The official Chinese language, whose proper name is Putonghua (‘common tongue’), is known in the English speaking world as Mandarin—an old-fashioned term.

The mandarins were the senior civil servants in the days of Imperial China, chosen by a written examination system that began to be imitated in Europe during the 19th century (see earlier post:

The establishment of Putonghua was a 20thcentury achievement, designed to remedy the disunity of dozens of Sino-Tibetan languages which have a common origin but are mutually incomprehensible.

To learn Putonghua or any other of the languages is painful toil even for Chinese children, who in order to read and write them have to learn at the very minimum 3000 symbols: for the language is monosyllabic, tonal and logographic, with no syntax as we understand it. And even when an adult becomes quite advanced in the endless task, he or she is still disconnected from the main stream of academic study and scientific research that is conducted in the European tongues.

This may be why, in a report in The Economist on 12 April 2006, the forecast was made that by 2026 China’s English speakers would outnumber native English speakers in the rest of the world. English has taken off in China. In 2006 Macmillan had sold 100 million English textbooks there; and English is now obligatory for any young person entering a university.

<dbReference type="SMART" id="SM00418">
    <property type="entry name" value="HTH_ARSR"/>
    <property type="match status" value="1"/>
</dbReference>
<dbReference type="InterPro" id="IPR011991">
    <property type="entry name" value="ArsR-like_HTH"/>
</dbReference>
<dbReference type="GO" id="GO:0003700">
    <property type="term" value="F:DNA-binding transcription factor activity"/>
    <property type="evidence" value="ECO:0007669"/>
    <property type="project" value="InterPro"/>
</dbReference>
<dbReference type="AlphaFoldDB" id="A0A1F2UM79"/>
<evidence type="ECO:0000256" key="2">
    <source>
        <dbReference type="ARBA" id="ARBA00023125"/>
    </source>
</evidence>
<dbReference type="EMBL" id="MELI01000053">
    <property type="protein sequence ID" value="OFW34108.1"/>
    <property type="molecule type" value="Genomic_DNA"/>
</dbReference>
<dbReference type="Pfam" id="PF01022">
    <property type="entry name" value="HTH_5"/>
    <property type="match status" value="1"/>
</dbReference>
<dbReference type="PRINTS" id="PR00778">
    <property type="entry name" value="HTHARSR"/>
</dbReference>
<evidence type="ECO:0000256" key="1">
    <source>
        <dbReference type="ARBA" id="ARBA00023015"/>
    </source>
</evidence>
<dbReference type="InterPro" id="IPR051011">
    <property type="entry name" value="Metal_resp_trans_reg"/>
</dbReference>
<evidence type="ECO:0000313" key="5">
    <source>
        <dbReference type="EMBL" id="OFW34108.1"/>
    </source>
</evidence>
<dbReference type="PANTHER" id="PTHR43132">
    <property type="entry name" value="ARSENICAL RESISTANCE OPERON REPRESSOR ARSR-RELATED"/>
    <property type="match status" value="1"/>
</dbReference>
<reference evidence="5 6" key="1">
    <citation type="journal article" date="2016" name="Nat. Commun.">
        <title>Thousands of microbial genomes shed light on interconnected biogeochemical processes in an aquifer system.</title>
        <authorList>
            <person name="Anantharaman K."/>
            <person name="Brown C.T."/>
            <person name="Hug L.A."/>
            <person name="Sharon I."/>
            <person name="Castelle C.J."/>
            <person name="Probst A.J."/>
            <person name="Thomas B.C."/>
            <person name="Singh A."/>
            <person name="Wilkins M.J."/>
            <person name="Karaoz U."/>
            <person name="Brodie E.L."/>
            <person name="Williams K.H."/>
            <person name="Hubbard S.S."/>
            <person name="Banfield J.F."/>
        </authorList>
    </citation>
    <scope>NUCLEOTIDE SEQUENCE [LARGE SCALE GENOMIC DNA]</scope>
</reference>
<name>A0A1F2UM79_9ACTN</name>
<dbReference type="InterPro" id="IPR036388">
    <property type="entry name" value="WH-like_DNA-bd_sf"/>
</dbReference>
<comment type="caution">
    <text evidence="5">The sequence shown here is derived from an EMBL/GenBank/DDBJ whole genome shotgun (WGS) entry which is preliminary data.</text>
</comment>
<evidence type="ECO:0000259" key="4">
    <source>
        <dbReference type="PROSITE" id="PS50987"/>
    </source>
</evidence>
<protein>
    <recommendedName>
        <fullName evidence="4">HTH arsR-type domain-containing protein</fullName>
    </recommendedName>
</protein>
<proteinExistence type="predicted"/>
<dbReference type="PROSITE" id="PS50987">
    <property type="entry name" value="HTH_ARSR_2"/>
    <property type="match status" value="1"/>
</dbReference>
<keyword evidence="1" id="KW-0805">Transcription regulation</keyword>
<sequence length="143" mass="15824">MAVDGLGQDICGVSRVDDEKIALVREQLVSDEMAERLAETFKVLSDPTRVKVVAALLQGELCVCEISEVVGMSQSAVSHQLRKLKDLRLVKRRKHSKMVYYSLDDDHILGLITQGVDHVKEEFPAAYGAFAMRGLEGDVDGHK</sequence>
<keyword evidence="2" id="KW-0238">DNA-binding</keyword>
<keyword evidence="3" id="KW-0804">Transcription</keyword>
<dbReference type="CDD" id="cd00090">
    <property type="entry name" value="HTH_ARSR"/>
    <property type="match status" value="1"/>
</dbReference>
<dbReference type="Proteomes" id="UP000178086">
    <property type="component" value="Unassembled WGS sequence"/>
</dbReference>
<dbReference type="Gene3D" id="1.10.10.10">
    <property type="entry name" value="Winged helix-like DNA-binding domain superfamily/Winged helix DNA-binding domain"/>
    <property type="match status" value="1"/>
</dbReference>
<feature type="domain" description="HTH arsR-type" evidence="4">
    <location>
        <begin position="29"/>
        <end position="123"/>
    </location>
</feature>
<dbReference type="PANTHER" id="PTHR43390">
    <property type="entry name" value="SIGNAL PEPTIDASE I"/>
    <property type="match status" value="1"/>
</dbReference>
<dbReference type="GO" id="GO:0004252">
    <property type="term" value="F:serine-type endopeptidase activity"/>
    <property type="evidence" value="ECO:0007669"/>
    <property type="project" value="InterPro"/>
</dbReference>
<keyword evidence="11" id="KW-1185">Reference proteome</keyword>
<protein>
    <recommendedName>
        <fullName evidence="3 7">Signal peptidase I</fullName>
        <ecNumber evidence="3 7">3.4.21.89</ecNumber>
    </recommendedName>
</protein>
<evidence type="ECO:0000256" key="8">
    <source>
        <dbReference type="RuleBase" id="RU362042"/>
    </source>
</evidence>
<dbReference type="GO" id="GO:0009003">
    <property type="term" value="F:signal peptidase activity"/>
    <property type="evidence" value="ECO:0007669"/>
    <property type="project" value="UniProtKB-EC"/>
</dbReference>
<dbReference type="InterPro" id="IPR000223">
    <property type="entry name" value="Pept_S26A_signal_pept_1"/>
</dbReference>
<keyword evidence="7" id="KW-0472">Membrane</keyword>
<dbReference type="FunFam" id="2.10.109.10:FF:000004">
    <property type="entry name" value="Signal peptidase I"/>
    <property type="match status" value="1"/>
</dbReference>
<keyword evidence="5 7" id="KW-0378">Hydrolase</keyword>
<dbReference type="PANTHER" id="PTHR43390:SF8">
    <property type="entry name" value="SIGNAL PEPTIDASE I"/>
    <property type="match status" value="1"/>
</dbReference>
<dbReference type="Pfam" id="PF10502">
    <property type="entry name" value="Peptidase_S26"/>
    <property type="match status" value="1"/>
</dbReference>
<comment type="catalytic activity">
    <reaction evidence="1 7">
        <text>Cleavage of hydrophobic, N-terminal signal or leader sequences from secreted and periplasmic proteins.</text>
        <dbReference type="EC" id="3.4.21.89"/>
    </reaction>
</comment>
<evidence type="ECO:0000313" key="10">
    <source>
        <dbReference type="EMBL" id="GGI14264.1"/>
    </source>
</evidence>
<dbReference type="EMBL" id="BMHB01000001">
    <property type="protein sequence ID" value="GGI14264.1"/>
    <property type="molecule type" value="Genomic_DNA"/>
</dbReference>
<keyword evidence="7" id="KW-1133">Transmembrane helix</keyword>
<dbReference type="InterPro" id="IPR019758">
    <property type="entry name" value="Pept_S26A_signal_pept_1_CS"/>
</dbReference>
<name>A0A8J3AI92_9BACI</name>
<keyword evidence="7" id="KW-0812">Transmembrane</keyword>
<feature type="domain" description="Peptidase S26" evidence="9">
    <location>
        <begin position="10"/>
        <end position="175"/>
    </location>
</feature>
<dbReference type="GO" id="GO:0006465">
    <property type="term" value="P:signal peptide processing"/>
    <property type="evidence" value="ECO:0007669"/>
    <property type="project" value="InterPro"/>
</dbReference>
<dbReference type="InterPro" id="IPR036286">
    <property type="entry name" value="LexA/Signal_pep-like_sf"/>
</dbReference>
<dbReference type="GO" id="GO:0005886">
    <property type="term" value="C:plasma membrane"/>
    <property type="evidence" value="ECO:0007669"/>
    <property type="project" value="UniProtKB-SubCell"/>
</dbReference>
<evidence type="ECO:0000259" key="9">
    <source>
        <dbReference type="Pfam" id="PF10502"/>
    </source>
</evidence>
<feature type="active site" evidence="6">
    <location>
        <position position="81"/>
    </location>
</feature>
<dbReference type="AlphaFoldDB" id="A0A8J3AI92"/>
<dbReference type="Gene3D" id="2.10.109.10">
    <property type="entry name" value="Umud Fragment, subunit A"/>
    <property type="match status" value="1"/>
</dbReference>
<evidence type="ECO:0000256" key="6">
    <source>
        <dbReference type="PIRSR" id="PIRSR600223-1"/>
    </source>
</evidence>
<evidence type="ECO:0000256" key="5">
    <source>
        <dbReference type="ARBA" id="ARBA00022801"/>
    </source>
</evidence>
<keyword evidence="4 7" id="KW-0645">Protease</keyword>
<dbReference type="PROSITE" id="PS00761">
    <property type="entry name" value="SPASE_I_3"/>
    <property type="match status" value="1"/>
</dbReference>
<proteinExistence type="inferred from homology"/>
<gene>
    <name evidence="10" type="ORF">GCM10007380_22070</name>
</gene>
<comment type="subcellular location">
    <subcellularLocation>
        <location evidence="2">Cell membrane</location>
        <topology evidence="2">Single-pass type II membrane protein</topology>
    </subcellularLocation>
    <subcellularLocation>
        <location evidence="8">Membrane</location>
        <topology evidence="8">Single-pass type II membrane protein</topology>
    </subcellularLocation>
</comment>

One of our best Chinese students tried to explain all this to me. He had just received the prize for the best performance in Latin GCSE—which surprised colleagues, but was no surprise in our department. His conclusion was that learning English and Latin, apart from being a formative academic exercise, had opened routes of enquiry he had never imagined—and given him the mental equipment to pursue them.

Of interest: Michael Dillon: Contemporary China – An Introduction, Routledge, 2009

Next post: Druids and language.